Leonard Slatkin vividly recalls the nightmare of conducting a major symphony orchestra for the first time: "I simply moved my arms and kept my mouth shut, hoping that would be enough to carry me through." In his case it was, but the scars remain. And nothing has changed. Few novice conductors survive this cruel rite of passage, and for most the opportunity even to rehearse a professional orchestra simply never arises. Years of study and immense talent are no substitute for experience, and there is always a pool of experienced conductors--usually from other countries--to fill the void. Hence the dearth of American conductors.

The National Conducting Institute--which Slatkin founded and directs--recently selected four conductors whose only experience is with amateur orchestras and drilled them for three weeks in the myriad aspects of orchestral leadership. The program includes five working sessions with Slatkin, five rehearsals conducting the National Symphony Orchestra, and Saturday night's performance with the NSO in the Kennedy Center Concert Hall. As Slatkin points out, the real moment of truth is not the performance itself, but the rehearsals, where a hundred professional musicians await transformation into a single, immaculately balanced instrument. A conductor who lacks absolute authority or who wastes time with windy explanations has nothing to offer in performance but a slug of notes.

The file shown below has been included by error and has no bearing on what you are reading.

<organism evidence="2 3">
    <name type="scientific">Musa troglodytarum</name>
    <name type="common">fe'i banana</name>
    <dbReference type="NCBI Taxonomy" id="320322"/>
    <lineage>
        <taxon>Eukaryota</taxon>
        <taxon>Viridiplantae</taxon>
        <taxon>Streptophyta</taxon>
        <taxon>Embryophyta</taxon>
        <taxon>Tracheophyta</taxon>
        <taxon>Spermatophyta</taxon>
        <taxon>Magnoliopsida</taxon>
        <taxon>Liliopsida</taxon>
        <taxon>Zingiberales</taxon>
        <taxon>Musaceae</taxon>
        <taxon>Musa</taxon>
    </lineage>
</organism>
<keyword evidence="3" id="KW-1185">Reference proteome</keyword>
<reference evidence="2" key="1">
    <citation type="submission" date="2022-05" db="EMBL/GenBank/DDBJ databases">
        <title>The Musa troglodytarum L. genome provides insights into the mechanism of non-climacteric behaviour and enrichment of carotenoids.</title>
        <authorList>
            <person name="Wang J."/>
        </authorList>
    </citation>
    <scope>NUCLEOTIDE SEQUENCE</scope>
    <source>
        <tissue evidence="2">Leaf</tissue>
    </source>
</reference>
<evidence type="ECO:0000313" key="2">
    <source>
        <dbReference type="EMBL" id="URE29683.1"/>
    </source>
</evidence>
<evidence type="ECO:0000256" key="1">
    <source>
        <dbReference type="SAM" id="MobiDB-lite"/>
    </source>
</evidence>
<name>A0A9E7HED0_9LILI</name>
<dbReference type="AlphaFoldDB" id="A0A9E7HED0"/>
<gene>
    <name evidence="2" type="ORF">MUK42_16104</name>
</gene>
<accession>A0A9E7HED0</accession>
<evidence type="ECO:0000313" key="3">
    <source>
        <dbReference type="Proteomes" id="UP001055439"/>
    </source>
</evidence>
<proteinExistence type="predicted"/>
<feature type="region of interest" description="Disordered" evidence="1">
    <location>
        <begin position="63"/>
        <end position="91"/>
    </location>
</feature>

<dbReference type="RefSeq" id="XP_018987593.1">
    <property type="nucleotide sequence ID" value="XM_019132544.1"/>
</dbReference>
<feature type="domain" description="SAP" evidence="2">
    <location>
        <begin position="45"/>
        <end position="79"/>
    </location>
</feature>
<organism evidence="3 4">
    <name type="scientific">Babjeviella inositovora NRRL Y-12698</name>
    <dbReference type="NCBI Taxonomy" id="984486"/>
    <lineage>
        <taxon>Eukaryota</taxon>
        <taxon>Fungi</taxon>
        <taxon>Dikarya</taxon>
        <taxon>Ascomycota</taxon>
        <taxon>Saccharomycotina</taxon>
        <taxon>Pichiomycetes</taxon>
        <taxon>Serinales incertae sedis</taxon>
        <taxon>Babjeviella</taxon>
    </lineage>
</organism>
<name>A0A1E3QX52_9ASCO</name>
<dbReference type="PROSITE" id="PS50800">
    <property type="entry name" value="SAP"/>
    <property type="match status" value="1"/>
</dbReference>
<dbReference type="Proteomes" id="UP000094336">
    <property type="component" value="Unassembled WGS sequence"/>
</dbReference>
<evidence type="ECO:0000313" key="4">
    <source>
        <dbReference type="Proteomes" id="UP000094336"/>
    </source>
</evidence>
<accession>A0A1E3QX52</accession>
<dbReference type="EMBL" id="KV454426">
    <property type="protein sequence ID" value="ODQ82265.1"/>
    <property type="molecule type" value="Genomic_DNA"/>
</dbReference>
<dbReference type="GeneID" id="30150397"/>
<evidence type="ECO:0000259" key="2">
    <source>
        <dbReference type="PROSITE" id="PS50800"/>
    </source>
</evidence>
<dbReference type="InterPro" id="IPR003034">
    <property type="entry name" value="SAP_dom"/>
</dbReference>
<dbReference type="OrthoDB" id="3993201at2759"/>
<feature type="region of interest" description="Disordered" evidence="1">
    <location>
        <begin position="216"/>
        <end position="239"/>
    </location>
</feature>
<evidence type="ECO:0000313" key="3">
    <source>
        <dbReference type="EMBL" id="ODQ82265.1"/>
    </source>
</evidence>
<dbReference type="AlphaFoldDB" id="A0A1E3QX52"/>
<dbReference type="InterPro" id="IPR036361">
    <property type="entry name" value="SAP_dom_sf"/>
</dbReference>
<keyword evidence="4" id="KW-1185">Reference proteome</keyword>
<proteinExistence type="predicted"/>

The rehearsal Saturday morning was illuminating. Slatkin grabs a conductor's arm and demonstrates with a dip of the wrist how to cue one section of the orchestra within a gesture that phrases for another section. Slatkin tells another conductor, "You're going to be out of time. Make your point and go on." He advises yet another where to begin a tricky passage and interrupts the conductor's tentative remarks: "Just sing it." He teaches protocol: how to walk to the podium; how to bow; how and when to include the orchestra in response to applause. He calls these seemingly simple maneuvers "the look"; he has it, they do not.

They watch as he rehearses his own brief part of the program. He is very specific, and he gets what he wants immediately: stretch the triplet, keep that color, phrase in three groups of two. A few spare, expressive motions convey it all. It looks easy.

Against all odds, Saturday night's free concert was excellent. Not a single conductor was tentative, and all delivered performances of individual profile and character. Jason Weinberger's Wagner ("Tannhauser" Overture) flowed majestically; Harry Davidson's Mendelssohn (Symphony No. 4) was acutely detailed and powerful; Alexander Mickelthwate's Copland ("Appalachian Spring" Suite) was refreshingly tender and lyrical; and Ki-Sun Sung delivered a crackling, rhythmically secure interpretation of Stravinsky's "Firebird" Suite. The luminous clarity and misted fragrance of Slatkin's Debussy--"Prelude to the Afternoon of a Faun"--arose from tight orchestral balance and long-lined, supple phrasing.